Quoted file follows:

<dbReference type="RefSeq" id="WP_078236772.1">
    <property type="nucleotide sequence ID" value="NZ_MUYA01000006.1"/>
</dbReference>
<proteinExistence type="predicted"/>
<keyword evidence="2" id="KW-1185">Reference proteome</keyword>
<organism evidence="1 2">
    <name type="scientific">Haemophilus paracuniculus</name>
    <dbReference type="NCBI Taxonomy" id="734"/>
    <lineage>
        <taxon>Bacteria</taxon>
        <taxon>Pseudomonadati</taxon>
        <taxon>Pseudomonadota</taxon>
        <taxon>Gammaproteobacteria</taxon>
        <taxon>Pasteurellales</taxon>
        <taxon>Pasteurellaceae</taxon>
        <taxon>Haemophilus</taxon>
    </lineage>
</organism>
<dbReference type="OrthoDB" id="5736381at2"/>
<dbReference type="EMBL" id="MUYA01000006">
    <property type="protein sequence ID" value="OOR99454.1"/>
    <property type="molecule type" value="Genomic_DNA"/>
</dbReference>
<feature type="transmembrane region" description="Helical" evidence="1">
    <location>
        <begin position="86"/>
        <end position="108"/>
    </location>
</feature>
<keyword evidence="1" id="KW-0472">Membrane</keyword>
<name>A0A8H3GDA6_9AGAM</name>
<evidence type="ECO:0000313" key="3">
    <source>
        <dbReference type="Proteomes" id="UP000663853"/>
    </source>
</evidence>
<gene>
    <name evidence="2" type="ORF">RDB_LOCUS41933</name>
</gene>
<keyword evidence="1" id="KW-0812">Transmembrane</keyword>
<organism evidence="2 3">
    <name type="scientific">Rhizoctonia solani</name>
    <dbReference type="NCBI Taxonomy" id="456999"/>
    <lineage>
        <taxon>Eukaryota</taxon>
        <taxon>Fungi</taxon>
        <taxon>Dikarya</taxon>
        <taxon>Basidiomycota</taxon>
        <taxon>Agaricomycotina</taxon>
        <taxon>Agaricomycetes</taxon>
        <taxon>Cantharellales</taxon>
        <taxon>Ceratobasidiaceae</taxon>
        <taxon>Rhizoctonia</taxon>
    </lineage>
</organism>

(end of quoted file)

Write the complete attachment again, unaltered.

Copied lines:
<dbReference type="RefSeq" id="WP_078236772.1">
    <property type="nucleotide sequence ID" value="NZ_MUYA01000006.1"/>
</dbReference>
<proteinExistence type="predicted"/>
<keyword evidence="2" id="KW-1185">Reference proteome</keyword>
<organism evidence="1 2">
    <name type="scientific">Haemophilus paracuniculus</name>
    <dbReference type="NCBI Taxonomy" id="734"/>
    <lineage>
        <taxon>Bacteria</taxon>
        <taxon>Pseudomonadati</taxon>
        <taxon>Pseudomonadota</taxon>
        <taxon>Gammaproteobacteria</taxon>
        <taxon>Pasteurellales</taxon>
        <taxon>Pasteurellaceae</taxon>
        <taxon>Haemophilus</taxon>
    </lineage>
</organism>
<dbReference type="OrthoDB" id="5736381at2"/>
<dbReference type="EMBL" id="MUYA01000006">
    <property type="protein sequence ID" value="OOR99454.1"/>
    <property type="molecule type" value="Genomic_DNA"/>
</dbReference>
<feature type="transmembrane region" description="Helical" evidence="1">
    <location>
        <begin position="86"/>
        <end position="108"/>
    </location>
</feature>
<keyword evidence="1" id="KW-0472">Membrane</keyword>
<name>A0A8H3GDA6_9AGAM</name>
<evidence type="ECO:0000313" key="3">
    <source>
        <dbReference type="Proteomes" id="UP000663853"/>
    </source>
</evidence>
<gene>
    <name evidence="2" type="ORF">RDB_LOCUS41933</name>
</gene>
<keyword evidence="1" id="KW-0812">Transmembrane</keyword>
<organism evidence="2 3">
    <name type="scientific">Rhizoctonia solani</name>
    <dbReference type="NCBI Taxonomy" id="456999"/>
    <lineage>
        <taxon>Eukaryota</taxon>
        <taxon>Fungi</taxon>
        <taxon>Dikarya</taxon>
        <taxon>Basidiomycota</taxon>
        <taxon>Agaricomycotina</taxon>
        <taxon>Agaricomycetes</taxon>
        <taxon>Cantharellales</taxon>
        <taxon>Ceratobasidiaceae</taxon>
        <taxon>Rhizoctonia</taxon>
    </lineage>
</organism>